14. It’s too bad that the movie industry and Marvel comics don’t make Spiderman’s costume look like Steve Ditko’S work. This is why Spiderman’s popularity is dwindling because Ditko’s work is what maid Spiderman not just the writer!

  15. Joe S. Walker

    The interesting question is what will come to light after Ditko dies.


    So you think the rumors are true? .. that Steve’s really had his 100% Ditko version of ASM 38-100 hidden away all these years??

  16. I’d be surprised if Ditko ever drew Spidey between 1966 and that “who created what” page he did a few years ago. Other unpublished work and original art in his possession, who knows? But I was thinking more of biographical info and documentation. (NB that the New York Post repeats the old uses-art-for-cutting-board story, upping the ante by claiming that he uses Spider-Man pages. When Ditko’s studio knows him no more, maybe some knife-slashed sheets of Bristol board will be found there and identified – and maybe they won’t.)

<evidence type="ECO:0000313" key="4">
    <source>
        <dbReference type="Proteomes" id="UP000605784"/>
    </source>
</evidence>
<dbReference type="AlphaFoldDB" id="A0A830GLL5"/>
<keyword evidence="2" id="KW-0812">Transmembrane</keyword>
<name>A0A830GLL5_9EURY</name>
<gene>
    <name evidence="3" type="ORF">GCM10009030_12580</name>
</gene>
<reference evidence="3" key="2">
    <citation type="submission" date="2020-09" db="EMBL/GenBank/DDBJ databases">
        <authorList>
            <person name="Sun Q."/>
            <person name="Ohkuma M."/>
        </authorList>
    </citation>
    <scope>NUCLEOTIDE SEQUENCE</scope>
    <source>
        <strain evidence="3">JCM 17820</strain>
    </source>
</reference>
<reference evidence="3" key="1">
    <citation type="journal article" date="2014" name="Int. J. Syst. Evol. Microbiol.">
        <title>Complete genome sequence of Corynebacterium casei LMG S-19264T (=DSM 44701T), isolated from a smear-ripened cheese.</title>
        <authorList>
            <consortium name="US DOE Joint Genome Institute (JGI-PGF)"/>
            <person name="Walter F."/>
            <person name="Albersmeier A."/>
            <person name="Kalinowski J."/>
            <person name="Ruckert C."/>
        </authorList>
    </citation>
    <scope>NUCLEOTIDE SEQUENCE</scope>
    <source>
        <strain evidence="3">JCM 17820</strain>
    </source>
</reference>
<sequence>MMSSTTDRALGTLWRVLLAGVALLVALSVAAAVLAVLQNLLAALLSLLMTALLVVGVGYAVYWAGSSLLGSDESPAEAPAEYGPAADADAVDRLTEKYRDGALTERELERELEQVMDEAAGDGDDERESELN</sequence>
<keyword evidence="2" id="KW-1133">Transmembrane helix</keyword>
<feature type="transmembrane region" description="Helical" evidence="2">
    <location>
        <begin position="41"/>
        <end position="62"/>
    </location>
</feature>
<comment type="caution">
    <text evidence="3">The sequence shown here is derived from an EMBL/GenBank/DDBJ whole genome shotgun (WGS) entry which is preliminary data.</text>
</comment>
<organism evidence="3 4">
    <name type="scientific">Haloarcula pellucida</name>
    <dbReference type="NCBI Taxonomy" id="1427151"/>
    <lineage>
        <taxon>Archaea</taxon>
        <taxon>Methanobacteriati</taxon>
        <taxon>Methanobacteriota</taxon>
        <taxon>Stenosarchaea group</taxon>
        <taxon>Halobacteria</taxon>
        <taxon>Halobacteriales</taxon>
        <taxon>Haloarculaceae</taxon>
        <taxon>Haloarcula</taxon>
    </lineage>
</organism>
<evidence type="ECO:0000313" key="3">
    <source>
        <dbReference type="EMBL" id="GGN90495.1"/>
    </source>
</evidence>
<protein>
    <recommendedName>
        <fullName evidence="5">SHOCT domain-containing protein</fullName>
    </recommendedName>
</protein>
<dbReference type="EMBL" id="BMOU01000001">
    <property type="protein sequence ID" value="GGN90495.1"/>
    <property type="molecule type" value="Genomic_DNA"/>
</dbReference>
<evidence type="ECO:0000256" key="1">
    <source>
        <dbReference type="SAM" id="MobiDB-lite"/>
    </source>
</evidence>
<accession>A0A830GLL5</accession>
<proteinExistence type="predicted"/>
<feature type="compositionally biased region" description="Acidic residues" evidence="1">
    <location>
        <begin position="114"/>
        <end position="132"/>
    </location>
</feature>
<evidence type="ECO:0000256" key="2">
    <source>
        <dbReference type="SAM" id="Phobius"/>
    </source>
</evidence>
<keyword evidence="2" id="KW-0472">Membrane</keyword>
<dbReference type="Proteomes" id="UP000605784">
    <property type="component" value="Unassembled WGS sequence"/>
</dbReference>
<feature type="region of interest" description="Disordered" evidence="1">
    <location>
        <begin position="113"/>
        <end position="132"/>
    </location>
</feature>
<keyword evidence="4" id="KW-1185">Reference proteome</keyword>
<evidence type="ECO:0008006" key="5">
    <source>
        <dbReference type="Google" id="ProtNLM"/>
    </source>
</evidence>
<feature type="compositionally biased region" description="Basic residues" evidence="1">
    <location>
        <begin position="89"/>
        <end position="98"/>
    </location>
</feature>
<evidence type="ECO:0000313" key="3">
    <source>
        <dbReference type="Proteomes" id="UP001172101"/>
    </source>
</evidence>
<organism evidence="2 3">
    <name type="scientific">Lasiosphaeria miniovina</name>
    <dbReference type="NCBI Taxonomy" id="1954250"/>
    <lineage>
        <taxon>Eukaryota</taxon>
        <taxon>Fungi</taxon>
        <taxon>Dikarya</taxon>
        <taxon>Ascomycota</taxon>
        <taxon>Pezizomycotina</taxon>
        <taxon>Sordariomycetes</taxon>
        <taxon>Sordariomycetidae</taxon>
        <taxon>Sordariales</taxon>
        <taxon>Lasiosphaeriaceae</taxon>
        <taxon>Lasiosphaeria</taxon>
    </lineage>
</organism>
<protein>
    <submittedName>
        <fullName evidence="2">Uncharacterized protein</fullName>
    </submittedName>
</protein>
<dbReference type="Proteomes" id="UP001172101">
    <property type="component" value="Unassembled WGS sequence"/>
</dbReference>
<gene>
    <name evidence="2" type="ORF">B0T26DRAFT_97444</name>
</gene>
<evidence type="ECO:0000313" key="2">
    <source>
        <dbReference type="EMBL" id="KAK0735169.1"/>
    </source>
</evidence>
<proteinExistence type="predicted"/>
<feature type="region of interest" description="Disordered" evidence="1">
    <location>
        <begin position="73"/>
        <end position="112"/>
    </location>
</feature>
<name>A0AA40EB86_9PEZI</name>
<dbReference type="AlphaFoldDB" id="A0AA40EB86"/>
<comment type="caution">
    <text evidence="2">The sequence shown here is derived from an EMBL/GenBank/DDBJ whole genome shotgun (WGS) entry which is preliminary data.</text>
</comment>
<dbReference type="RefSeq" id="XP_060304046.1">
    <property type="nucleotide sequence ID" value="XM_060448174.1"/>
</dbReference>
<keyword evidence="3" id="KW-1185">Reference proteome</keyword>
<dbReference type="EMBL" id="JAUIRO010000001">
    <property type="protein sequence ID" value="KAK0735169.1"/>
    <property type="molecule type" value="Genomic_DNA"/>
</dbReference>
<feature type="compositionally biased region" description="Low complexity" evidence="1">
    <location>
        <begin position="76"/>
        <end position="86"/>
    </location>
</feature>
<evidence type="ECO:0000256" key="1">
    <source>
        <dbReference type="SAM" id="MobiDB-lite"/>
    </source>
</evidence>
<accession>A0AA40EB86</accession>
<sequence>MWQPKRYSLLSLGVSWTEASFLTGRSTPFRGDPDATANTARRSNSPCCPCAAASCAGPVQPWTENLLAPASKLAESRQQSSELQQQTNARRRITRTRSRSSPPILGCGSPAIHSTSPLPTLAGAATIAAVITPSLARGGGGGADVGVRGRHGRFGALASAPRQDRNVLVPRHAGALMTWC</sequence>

17. Didn’t Spidey make at least a brief appearance or two in the 80’s Marvel work he did? (ROM, Speedball, etc.)

  18. Gaiman did make that uptight comment. It was in the Jonathan Ross documentary. It was said, however, with some humour. So the quote is out of context. Gaiman is a Ditko fan, as was made clear in the programme.

  19. Ditko was a copyrighted character owned by Marvel Comics, but never got to print ’cause Marvel developed Spider-Man. Nowadays and after Marvel’s bankruptcy some years ago, he may have a different owner.

  20. Ditko was a copyrighted character owned by Marvel Comics. Nowadays and after Marvel’s bankruptcy some years ago, he may have a different owner.

  21. It’s too bad Ditko does not do commissions or sketches- I’d dearly love a Spidey or Rom framed on my wall..
    And to finally put to rest that Spidey’s costume is red and BLACK!